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NIDA announces abuse initiative


Pharmaceutical Representative

The National Institute on Drug Abuse and several national organizations have announced a public health initiative to raise awareness about recent trends in the misuse and abuse of prescription drugs in the United States.

"While prescription drugs can relieve a variety of medical problems and improve the lives of millions of Americans, they can be dangerous, addictive and even deadly when used non-medically," said NIDA Director Alan I. Leshner. "An estimated four million people aged 12 or over used sedatives, stimulants, tranquilizers or opioids for non-medical reasons in 1999."

Joining with the NIDA are the American Association of Retired Persons, the American Academy of Family Physicians, the American Pharmaceutical Association, the National Association of Chain Drug Stores, the National Community Pharmacists Association, the National Council on Patient Information and Education, and the Pharmaceutical Research and Manufacturers of America.

Research suggests that more than 17% of adults over 60 may be affected by prescription drug abuse. New prescription drug abuse has dramatically increased among young people 12 to 25 years old, and in a 1999 survey, 12- to 14-year-olds named psychotherapeutics, such as painkillers, sedatives and stimulants, as some of their more frequently used drugs. Overall, men and women use prescription drugs non-medically in equal numbers.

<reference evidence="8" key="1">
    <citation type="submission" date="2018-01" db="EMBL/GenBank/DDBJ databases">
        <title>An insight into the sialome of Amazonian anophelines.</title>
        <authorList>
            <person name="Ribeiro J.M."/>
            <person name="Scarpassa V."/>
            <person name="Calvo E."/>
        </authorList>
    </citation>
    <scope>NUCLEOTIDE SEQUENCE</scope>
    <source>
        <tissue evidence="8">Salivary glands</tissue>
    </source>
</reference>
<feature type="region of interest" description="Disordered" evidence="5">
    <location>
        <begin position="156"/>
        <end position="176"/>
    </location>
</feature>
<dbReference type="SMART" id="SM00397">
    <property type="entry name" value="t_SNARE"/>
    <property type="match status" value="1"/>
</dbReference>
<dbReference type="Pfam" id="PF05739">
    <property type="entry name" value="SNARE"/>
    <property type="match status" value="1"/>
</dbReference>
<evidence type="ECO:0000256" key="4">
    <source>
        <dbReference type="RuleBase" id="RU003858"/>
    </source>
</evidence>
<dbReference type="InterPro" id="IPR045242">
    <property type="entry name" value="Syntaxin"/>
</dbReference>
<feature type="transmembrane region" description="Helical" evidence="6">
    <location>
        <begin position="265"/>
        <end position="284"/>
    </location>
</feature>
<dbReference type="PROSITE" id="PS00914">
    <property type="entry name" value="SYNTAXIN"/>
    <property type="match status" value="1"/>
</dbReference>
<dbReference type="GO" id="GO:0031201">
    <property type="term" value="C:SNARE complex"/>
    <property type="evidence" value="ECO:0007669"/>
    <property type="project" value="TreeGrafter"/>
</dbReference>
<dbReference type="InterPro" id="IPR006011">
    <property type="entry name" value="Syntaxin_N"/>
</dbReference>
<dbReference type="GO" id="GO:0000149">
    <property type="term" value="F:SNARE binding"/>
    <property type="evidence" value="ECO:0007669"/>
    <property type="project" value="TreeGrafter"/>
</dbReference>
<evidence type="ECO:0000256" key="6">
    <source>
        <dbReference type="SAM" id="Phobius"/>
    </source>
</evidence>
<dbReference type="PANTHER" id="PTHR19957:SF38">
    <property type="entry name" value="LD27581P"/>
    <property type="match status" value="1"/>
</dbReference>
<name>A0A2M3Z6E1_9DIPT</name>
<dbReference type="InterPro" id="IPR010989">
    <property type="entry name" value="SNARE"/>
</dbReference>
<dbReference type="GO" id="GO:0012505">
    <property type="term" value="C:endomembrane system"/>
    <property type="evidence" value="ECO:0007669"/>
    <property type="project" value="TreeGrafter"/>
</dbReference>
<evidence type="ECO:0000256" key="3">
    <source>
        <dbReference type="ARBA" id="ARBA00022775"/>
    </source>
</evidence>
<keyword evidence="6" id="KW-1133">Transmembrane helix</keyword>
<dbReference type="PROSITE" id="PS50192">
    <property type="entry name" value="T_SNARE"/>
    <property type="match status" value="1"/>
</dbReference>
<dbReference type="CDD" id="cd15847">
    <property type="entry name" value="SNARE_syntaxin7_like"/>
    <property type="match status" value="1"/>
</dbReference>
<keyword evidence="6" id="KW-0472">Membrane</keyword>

"Attention must now be paid to the long-neglected area of prescription drug abuse," said Joseph H. Autry III, acting administrator, Substance Abuse and Mental Health Services Administration. "There is no typical abuser. Medical personnel must use every opportunity to screen and educate all of their patients."

As part of this effort, the NIDA and its partners are releasing a research report that highlights the health consequences of prescription drug misuse and abuse.

In addition to the research report, the NIDA is distributing 400,000 postcards with messages about the dangers of prescription drugs. The cards are available in restaurants, book stores, clubs, record stores, coffee shops, gyms and other stores in several major cities and at college campus locations nationwide. PR

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